Wednesday, October 17, 2012

The Paris massacre that time forgot, 51 years on

    Wednesday, October 17, 2012   No comments

Fifty-one years to the day, French President François Hollande has recognised the October 17, 1961 massacre of Algerian protesters in Paris. Historian Jean-Luc Einaudi talks to FRANCE 24 about one of the darkest chapters of French colonial history.
By Tahar HANI 
Exactly 51 years after one of the murkiest episodes in recent French history, French President François Hollande recognised on Wednesday the "bloody repression" of Algerian protesters by French police that took place in the heart of Paris on October 17, 1961.

On that fateful day, French police – under the leadership of Paris prefect Maurice Papon – brutally crushed peaceful demonstrations of Algerian anti-war protesters who had gathered in and around the French capital to protest against a French security crackdown in Algeria.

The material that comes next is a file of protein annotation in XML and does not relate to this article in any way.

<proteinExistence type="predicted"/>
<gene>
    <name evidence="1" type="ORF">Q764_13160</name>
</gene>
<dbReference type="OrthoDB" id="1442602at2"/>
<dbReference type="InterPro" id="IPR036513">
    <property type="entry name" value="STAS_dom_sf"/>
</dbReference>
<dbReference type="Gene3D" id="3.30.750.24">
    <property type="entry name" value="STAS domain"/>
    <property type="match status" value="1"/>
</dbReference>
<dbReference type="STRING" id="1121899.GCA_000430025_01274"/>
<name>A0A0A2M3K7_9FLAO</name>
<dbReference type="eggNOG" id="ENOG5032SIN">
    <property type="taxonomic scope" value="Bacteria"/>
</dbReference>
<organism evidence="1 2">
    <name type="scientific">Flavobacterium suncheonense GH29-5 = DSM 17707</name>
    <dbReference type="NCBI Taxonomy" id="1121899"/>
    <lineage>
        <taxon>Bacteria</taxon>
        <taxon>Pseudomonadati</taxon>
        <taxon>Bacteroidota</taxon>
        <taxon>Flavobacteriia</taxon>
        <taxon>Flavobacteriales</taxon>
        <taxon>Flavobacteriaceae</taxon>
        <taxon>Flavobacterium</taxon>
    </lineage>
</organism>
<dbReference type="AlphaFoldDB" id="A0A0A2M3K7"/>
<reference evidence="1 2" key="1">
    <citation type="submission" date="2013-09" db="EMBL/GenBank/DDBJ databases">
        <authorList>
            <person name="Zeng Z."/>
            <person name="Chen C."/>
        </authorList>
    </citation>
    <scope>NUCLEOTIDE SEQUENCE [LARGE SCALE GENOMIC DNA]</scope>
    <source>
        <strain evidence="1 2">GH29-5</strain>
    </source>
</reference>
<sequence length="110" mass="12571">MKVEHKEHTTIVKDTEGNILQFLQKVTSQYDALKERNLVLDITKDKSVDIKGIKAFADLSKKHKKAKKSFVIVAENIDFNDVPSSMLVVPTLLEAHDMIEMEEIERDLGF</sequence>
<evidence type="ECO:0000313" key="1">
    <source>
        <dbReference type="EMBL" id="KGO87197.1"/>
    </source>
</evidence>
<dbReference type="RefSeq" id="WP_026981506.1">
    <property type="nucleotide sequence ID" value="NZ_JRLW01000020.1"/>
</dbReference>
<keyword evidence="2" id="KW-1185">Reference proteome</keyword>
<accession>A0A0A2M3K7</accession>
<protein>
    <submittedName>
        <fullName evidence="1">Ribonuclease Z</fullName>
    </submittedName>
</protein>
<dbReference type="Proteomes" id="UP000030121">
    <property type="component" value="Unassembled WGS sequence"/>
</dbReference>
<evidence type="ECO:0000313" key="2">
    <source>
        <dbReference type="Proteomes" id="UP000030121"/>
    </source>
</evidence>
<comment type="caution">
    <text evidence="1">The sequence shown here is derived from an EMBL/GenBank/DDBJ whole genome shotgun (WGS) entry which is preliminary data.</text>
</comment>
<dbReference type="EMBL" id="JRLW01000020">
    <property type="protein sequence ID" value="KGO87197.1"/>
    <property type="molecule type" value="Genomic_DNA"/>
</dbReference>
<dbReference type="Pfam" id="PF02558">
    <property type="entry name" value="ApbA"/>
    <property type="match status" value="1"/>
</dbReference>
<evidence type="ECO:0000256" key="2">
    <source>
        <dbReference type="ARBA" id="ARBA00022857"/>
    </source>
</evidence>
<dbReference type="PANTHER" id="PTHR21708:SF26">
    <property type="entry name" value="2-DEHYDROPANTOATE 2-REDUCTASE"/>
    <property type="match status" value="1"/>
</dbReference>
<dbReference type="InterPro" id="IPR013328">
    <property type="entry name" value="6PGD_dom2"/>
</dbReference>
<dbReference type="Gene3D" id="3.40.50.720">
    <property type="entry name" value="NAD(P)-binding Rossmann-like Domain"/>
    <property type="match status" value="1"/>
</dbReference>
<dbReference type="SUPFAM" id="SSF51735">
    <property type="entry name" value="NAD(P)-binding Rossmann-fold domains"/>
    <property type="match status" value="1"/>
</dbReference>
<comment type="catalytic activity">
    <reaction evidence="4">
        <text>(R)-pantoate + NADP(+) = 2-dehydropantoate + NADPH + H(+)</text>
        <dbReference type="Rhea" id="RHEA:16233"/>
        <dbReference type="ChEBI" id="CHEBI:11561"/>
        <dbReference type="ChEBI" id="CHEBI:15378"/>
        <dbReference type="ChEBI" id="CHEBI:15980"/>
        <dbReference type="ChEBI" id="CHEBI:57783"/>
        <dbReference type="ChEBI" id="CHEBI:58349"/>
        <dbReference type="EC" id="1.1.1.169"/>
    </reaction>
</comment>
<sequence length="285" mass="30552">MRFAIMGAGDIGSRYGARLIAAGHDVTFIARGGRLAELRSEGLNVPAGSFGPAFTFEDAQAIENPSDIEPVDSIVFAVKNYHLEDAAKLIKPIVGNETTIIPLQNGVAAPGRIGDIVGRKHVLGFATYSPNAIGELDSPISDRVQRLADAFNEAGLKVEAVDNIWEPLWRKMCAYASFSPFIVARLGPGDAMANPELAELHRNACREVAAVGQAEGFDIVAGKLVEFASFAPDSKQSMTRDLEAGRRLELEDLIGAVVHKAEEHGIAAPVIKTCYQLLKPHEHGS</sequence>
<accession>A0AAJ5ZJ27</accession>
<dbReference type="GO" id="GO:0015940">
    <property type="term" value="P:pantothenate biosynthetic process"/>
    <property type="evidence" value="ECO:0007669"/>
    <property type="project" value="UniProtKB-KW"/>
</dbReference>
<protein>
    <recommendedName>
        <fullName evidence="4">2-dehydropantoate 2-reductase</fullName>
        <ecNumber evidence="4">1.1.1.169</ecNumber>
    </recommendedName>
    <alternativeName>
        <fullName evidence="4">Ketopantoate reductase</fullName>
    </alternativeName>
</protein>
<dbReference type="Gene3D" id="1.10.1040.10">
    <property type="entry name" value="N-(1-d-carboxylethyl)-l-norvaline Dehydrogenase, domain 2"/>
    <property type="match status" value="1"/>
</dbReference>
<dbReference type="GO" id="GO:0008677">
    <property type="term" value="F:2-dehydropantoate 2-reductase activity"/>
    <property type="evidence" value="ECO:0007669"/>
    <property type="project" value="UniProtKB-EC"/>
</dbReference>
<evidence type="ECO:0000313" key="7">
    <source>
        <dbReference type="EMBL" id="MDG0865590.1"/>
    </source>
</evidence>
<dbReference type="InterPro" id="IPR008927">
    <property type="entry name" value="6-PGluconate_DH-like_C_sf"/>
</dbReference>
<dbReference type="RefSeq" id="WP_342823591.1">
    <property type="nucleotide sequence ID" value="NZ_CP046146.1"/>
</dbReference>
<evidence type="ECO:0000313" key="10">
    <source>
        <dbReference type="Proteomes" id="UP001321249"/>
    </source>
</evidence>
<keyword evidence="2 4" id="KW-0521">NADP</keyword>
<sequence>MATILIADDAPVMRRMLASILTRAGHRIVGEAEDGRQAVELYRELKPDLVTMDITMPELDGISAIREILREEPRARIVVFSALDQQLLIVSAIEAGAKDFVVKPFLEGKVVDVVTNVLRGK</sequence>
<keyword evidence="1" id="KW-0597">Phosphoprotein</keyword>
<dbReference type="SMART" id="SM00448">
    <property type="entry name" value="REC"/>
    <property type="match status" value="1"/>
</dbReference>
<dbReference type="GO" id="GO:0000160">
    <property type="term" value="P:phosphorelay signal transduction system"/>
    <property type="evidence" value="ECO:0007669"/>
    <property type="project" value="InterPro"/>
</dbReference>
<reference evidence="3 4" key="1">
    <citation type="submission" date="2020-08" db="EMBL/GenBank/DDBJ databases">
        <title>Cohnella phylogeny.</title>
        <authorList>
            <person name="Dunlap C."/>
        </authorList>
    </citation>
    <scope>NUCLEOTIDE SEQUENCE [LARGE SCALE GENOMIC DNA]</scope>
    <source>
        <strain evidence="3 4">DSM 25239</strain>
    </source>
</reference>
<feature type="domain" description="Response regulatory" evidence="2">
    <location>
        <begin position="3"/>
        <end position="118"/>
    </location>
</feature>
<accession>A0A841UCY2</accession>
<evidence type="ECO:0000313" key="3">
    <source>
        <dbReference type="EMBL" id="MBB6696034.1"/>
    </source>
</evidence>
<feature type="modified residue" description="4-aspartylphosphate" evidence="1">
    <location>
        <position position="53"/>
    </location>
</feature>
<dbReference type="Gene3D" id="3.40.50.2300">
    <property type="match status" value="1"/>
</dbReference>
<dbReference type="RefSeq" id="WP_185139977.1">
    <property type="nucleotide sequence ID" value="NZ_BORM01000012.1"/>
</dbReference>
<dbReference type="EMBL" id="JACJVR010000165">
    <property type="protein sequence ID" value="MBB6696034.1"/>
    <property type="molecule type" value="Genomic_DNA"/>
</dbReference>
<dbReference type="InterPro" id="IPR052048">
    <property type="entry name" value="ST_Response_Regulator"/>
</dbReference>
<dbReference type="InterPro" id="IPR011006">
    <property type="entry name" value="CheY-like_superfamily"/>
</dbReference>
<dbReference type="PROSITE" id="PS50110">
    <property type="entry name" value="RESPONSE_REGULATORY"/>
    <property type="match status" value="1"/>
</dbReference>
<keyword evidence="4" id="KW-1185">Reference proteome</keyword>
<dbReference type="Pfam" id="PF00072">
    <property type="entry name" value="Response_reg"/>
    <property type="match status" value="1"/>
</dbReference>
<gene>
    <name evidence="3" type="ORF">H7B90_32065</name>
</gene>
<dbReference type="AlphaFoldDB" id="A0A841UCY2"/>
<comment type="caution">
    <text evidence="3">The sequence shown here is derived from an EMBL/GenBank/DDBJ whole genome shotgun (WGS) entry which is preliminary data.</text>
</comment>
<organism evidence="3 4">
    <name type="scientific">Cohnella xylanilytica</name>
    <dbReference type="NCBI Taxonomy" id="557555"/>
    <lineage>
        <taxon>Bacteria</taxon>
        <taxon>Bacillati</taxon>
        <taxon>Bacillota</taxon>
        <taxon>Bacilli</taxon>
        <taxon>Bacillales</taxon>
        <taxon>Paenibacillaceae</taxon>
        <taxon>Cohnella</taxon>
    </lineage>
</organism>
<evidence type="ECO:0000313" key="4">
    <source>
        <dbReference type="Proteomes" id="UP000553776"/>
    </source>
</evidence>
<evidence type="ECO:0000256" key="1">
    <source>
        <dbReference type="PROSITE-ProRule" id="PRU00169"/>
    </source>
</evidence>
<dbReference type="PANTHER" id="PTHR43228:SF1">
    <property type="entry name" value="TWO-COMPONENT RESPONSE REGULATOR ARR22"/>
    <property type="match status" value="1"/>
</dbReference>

The incident occurred at the height of the Algerian war of independence, when the French colonial administration was locked in a bitter battle with the Algerian National Liberation Front (FLN) – the Algerian party fighting for the North African nation’s liberation from France.

More than half-a-century later, the details surrounding the October 17 massacre – including the casualty figures – remain murky. A day after the demonstrations, the left-leaning French newspaper Libération reported the official toll as two dead, several wounded and 7,500 arrests. The death toll, however, was disputed by the FLN, which claimed that dozens were killed.  Many of the bodies were found floating in the River Seine.


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